In the Melbourne Age (July 20), the paper’s Economics Editor, Tim Colebatch, produced the best summation of the demerits of the Australia United States Free Trade Agreement (AUSFTA) of any economics writer for any daily newspaper so far.
Leaving aside the non-trade issues such as quarantine, media, pharmaceuticals and others, Mr Colebatch reminds us that the trade benefits arising from the agreement heavily favour the US.
The figures are revealing enough to repeat. From day one, 99 per cent of all US imports, including farm products (my italics), will enter Australia duty-free – with 100 per cent free trade in 10 years. The US, for its part, has offered nothing like reciprocity.
Australia will never receive full free trade for its exports to the US. For farm products, there is some relaxation of the existing restrictions for some of our exports. But all of our exports (including farm products) will be subject to safeguard restrictions whenever there is import pressure on US industries – whether or not from Australia.
But while all of this is both interesting and important, some of Mr Colebatch’s observations – at least by implication – connect AUSFTA quite closely to Australian politics in general, and to the forthcoming election in particular.
These are worthy of further comment.
Although local content rules are not, on any definition, part of international trade, they are part of AUSFTA. Under US pressure, the present fairly onerous local content rules will, in future, only apply to free-to-air television. For pay-TV, significantly less restrictive rules will apply. Only 6 per cent of actual pay-TV program time need be devoted to Australian drama content, compared to 20 per cent as applies on free-to-air channels.
Now it should be recognised that the Murdoch empire, which half owns our pay-TV network, will be a great beneficiary of the AUSFTA arrangements.
And it is also true that the Murdoch media presence in Australia has the capacity to influence public opinion, and hence the decisions of our political parties.
When these considerations are recognised, perhaps the attitude of the Coalition towards AUSFTA is more easily understood.
Indeed, it is difficult to imagine that the Coalition (that is, the parties in government) could afford to ignore such influences. And, as the party aspiring to office, neither could Labor. It’s perhaps not a pathway towards the best policy outcomes, but that’s politics.
When these considerations are taken into account, certain of the provisions of AUSFTA take on new significance in terms of a possibly important political and electoral influence. Mr Colebatch urges Labor to throw out the present draft of AUSFTA, on the grounds of the new media arrangements alone.
Presumably, he is assuming that Labor has greater freedom to move in this area, because it cannot expect the same support from the Murdoch media as might apply to the Coalition parties. In a word, Mr Colebatch’s proposition infers that Labor can afford to ignore Murdoch, and the Coalition can’t.
Perhaps. But does that necessarily means that Labor considers itself able to give less consideration to the interests of the Murdoch group?
Probably not. Both major parties (not to mention the National Party) are facing essentially the same dilemma. However much the Coalition believes it needs the support of Murdoch – and thus is committed to supporting the agreement in its present form – it ignores, at its peril, the opposition to AUSFTA that is now deep-seated in the farm community. And not only, as might have been thought originally, in Queensland. The CEO of the South Australian Farmers’ Federation has recently voiced its dissatisfactions with AUSFTA in the clearest possible terms.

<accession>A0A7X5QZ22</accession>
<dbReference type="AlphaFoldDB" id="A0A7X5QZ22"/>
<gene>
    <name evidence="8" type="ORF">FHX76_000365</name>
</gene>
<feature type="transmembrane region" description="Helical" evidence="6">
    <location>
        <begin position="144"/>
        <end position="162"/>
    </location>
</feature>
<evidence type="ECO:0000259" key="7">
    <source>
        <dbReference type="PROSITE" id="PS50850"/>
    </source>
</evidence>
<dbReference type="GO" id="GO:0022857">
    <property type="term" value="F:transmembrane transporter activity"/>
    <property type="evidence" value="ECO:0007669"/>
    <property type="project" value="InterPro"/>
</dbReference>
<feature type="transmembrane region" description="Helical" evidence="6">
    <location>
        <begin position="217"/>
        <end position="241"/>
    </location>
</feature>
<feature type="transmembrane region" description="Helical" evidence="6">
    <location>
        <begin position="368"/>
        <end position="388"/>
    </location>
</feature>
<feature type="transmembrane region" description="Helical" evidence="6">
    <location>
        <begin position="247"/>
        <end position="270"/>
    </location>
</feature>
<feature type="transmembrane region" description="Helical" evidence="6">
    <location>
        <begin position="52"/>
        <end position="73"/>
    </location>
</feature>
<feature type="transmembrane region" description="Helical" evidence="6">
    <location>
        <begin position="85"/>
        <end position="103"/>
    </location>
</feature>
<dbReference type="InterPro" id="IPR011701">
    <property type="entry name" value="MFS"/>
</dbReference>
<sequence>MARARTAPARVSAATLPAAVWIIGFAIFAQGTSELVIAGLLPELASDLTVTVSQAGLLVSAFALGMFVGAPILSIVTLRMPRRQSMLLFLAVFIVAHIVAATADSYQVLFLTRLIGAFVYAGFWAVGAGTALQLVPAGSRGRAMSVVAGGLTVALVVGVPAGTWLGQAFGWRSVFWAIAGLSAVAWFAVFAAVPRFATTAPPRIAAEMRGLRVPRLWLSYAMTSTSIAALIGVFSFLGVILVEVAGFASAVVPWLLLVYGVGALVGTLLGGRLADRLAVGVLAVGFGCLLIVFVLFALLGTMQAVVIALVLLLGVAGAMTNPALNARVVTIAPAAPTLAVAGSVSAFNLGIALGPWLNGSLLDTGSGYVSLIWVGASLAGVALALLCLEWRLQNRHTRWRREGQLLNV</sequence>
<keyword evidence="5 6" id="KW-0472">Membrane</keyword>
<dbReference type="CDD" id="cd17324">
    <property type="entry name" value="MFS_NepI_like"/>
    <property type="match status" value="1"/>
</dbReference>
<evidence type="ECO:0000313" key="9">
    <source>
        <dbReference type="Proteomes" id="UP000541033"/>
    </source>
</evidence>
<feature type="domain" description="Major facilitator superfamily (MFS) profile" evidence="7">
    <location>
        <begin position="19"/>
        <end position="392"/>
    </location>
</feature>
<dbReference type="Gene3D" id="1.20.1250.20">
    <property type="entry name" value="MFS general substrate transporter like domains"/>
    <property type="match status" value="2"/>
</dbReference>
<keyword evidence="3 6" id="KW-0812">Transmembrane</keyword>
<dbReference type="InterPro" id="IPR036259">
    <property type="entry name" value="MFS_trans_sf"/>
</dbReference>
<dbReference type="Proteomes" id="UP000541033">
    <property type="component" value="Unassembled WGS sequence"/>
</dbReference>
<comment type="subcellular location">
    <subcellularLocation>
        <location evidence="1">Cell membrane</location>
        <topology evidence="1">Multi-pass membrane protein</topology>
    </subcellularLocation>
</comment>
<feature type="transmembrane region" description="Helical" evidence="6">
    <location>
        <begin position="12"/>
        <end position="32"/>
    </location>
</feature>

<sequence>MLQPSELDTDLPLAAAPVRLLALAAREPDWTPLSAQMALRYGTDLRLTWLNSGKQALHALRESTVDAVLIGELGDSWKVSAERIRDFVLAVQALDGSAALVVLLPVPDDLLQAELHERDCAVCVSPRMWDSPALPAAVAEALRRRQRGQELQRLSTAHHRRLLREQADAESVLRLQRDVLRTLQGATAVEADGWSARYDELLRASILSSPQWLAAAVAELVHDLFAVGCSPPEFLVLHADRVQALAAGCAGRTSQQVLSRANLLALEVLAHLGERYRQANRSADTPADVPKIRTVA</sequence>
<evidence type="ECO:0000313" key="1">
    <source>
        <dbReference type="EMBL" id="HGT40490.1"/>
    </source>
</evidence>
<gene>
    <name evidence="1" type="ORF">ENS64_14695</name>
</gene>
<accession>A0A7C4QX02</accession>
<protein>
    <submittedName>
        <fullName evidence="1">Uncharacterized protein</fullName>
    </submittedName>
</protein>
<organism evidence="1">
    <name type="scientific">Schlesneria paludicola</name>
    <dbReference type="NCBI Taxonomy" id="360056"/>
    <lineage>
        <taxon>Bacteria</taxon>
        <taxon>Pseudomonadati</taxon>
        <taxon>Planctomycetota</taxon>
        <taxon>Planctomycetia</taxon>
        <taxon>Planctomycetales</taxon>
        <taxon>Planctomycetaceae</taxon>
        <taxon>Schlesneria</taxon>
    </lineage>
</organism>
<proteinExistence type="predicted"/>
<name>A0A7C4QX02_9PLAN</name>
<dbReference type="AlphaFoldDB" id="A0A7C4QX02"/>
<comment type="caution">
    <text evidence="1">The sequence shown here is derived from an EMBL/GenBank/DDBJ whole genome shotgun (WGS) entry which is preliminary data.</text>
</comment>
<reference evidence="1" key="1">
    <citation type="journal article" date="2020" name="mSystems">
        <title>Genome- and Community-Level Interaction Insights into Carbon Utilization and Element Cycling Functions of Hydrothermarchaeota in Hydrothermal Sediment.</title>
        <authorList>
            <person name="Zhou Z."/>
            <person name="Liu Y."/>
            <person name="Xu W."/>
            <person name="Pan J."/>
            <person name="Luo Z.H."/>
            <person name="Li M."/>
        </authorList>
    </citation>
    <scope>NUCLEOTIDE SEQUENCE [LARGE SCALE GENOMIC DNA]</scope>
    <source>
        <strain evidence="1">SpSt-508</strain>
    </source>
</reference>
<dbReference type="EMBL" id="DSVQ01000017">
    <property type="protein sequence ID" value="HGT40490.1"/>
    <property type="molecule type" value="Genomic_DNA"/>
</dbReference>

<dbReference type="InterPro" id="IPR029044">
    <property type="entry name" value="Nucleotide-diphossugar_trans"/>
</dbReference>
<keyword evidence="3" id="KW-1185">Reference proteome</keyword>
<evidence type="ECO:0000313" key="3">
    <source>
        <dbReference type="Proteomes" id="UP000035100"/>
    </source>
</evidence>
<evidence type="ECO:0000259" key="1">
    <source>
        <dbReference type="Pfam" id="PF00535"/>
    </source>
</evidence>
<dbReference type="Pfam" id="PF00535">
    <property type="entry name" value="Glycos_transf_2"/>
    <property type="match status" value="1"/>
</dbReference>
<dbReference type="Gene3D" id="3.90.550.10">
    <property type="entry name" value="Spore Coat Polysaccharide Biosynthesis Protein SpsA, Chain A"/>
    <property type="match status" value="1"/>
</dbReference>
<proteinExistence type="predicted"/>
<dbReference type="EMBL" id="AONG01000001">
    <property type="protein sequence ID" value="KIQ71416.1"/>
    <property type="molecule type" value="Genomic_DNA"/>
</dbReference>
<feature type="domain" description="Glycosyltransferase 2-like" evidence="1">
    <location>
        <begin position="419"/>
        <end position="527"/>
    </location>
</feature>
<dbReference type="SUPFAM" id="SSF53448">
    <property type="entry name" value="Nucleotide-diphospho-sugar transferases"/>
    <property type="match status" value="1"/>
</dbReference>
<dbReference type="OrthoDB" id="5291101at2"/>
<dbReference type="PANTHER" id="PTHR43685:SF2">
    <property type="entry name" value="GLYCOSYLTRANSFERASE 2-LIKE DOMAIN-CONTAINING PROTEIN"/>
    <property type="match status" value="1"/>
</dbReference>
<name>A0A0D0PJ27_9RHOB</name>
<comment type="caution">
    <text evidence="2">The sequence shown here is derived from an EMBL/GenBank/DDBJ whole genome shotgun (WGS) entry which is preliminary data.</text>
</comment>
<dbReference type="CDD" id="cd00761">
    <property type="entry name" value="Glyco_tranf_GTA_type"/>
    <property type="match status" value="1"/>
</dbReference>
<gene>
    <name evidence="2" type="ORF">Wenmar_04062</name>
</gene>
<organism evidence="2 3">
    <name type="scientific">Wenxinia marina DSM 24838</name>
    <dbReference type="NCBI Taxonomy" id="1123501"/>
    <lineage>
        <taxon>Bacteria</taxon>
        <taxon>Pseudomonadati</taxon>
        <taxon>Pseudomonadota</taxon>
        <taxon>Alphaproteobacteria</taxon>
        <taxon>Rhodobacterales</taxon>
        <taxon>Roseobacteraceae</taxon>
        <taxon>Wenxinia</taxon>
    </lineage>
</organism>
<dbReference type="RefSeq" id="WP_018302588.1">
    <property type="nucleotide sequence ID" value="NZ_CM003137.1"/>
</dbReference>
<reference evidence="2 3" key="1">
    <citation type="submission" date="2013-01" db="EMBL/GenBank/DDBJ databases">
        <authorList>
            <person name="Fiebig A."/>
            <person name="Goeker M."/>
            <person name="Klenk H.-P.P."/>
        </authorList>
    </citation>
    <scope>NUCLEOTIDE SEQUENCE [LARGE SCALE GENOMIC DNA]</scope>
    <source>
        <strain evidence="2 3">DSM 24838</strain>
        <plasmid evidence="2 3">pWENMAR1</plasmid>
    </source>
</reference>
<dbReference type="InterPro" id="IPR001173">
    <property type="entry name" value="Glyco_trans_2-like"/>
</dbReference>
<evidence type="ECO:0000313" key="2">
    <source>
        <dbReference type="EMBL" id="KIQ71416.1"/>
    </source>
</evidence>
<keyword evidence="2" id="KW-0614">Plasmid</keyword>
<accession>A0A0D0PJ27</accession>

Labor, despite the optimism of Mr Colebatch, is probably no better placed. It’s hard to believe that its new leader is able to be totally insensitive to the influences of the Murdoch empire. Against that, it is now evident that Labor’s electoral position is heavily dependent upon the minor parties (Democrats and Greens) who can be expected to oppose AUSFTA.
And this little drama is likely to play itself out in the Senate Committee currently examining AUSFTA. Put simply, Labor can sink AUSFTA by combining with independent forces in the Senate. Alternatively, it must combine with the government to bring AUSFTA into effect. However, in doing so, the Greens could switch preferences to the Democrats in the forthcoming election. And, according to present polling, Labor cannot win without Greens’ support.
The Coalition dilemma is different. It carries the burden of having already decided: its bridges have been burnt. It has no option but to support AUSFTA in its present form.
It can do nothing more than tough out mounting dissatisfaction within an important element of its support base (farmers), and hope it won’t be too damaging politically.
Labor is spared this burden. It still has room to move. And, if it is clever, it could even have a bit each way, as Mr Colebatch suggests.
It could, for example, with the help the independents in the Senate, disallow the enacting legislation for this AUSFTA while retaining the option of re-opening negotiations with the United States after the election with the intention of achieving a more balanced outcome.
Whatever the adverse political fallout from this approach, it would be less damaging than, say, total rejection. And it would keep the Greens and the Democrats onside for the forthcoming election.
But the question is: does the Labor leader have – in the language of Mr Howard – the ‘ticker’ to take such a decision, or has he been so burned by the strident criticisms of him by US leaders, that he won’t risk further adverse criticism?
We don’t yet know, but unless the Labor leader has lost his nerve (a distinct possibility), a wise man, forced to make a choice, would probably prefer the Labor dilemma in the present circumstance. But it all depends on Mark Latham’s ‘ticker’.
- Colin Teese